Wednesday, June 1, 2011

Seven Centimeters

What a spectacular shot. It's a dramatic moment in Lawrence of Arabia. We've been following a certain character through a particularly difficult, waterless ordeal in the desert. Then, off in the distance a tiny speck appears on the line between sand and sky, still too small to be confirmed as anything other than a mirage. But now, just as Maurice Jarre's triumphant score swells on the soundtrack, we can just barely make out that the speck has become a moving object, approaching the camera, surrounded by a screen-full, a world-full, of empty space. Here's a freeze-frame of the moment:

Oh, you say you can't see the speck on your computer screen? Funny, neither can I. Such are the limitations of standard DVDs. No Blu-Ray release of Lawrence of Arabia has occurred, nor is there any officially on the, ahem, horizon. It hardly needs reminding that for the overwhelming majority of us, home and mobile video have long since become the default methods of viewing movies more than a month or so old. No wonder; digital and video have made the alternative that used to be the norm, the theatrical revival screening, seem inconvenient and expensive by comparison. For those lucky few of us who live in places like New York, Paris, Berlin and even San Francisco, however, classic films still live and breathe in theatres, where their makers expected them to be seen.

It's hard to imagine a better time for a San Francisco movie lover to partake in the by-now almost subversive act of watching a great classic film in a cinema, than when our city's architectural pride and joy, the Castro Theatre, devotes its screen to a 70mm film series, as it will for eight days starting this Saturday night, when it plays West Side Story, which repeats on Sunday. Monday and Tuesday bring Jacques Tati's Play Time, which I'd like to see in 70mm at least once every year. Another movie I can never tire of plays Wednesday, Thursday and Friday: Alfred Hitchcock's Vertigo. The series wraps up the following Saturday and Sunday (June 11 & 12) with twice-daily showings of Lawrence of Arabia.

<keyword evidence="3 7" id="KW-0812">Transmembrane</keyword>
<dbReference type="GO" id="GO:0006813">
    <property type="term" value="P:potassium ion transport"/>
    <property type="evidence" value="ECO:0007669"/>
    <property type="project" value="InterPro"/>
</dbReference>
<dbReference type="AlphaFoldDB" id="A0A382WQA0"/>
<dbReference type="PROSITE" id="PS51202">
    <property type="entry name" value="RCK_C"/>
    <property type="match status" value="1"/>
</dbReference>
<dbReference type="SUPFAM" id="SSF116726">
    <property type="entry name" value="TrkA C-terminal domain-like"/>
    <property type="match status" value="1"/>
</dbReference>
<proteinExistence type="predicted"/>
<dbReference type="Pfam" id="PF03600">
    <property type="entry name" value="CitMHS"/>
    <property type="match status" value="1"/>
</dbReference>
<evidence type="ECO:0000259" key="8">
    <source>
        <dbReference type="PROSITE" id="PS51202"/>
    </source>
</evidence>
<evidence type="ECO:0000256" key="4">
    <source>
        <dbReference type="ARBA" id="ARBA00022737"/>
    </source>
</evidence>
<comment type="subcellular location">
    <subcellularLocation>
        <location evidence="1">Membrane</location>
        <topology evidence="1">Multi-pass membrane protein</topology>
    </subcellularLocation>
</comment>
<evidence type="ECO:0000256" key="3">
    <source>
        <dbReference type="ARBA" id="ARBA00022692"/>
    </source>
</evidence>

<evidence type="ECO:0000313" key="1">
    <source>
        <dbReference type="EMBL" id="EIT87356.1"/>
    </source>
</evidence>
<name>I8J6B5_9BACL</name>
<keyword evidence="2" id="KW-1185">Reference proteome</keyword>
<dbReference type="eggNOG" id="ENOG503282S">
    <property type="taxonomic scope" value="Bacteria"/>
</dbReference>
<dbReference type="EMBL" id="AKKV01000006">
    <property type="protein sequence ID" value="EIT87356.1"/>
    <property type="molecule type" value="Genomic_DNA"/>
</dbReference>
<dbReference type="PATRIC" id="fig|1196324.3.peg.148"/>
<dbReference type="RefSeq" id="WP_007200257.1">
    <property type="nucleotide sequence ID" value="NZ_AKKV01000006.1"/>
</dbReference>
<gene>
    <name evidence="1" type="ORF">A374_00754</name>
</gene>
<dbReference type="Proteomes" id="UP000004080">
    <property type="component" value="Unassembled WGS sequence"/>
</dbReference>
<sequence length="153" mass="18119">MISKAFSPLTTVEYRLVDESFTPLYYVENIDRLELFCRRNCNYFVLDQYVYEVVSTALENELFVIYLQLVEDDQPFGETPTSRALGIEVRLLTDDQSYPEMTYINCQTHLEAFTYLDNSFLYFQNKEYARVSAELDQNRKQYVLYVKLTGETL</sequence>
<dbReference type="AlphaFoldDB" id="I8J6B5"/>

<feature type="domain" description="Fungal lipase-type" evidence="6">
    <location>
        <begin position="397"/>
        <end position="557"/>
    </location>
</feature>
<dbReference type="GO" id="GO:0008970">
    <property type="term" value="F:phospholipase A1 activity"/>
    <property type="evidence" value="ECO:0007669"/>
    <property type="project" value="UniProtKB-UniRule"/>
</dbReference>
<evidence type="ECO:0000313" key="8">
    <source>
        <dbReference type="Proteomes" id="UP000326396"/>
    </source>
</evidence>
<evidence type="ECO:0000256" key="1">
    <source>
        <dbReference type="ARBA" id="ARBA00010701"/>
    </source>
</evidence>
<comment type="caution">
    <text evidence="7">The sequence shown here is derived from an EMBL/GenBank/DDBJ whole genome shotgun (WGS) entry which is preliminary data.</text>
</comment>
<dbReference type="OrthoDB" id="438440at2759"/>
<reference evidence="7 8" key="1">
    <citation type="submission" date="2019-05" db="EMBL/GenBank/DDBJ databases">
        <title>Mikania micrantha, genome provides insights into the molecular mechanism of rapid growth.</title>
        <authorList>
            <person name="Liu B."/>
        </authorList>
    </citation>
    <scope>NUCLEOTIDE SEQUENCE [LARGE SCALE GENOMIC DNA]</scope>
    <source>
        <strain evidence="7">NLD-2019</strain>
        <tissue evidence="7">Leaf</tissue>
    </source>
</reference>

Yes, all four of these titles are available on DVD. One of them (guess which!) is even available as a Blu-Ray. But it's still a hotly-debated topic whether or not Blu-Ray can look as good as a pristine, well-projected standard (35mm) film projection. I don't want to get too technical here, but I'll just say that I'm aware of almost* no-one who's claiming that digital formats can compete with 70mm film, projected from strips about twice as wide as in a standard film reel, and with roughly four times as much resolution. The clarity of 70mm is simply unbeatable in my book.

The Castro is the only San Francisco theatre equipped to show classic films in 70mm, but this is their first such series in two years. It was intended to be even more ambitious as originally planned. Two films, Tron (which I've seen in eye-popping 70mm with a sold-out Castro crowd) and It's A Mad, Mad, Mad, Mad World (which I've never seen) were hoped to be part of the series, but because the Castro's 70mm projection equipment needs an expensive repair before it can handle certain prints (getting technical again, they can only show prints with DTS Audio timecode at the moment) those two titles had to be canceled. I hope audience turnout for this series encourages the Castro management that there's an audience hungry for 70mm, making the prospect of shelling out for the repair a no-brainer. If all goes well, maybe we'll be able to see Tron and other films in 70mm relatively soon after all. Take that, DVD!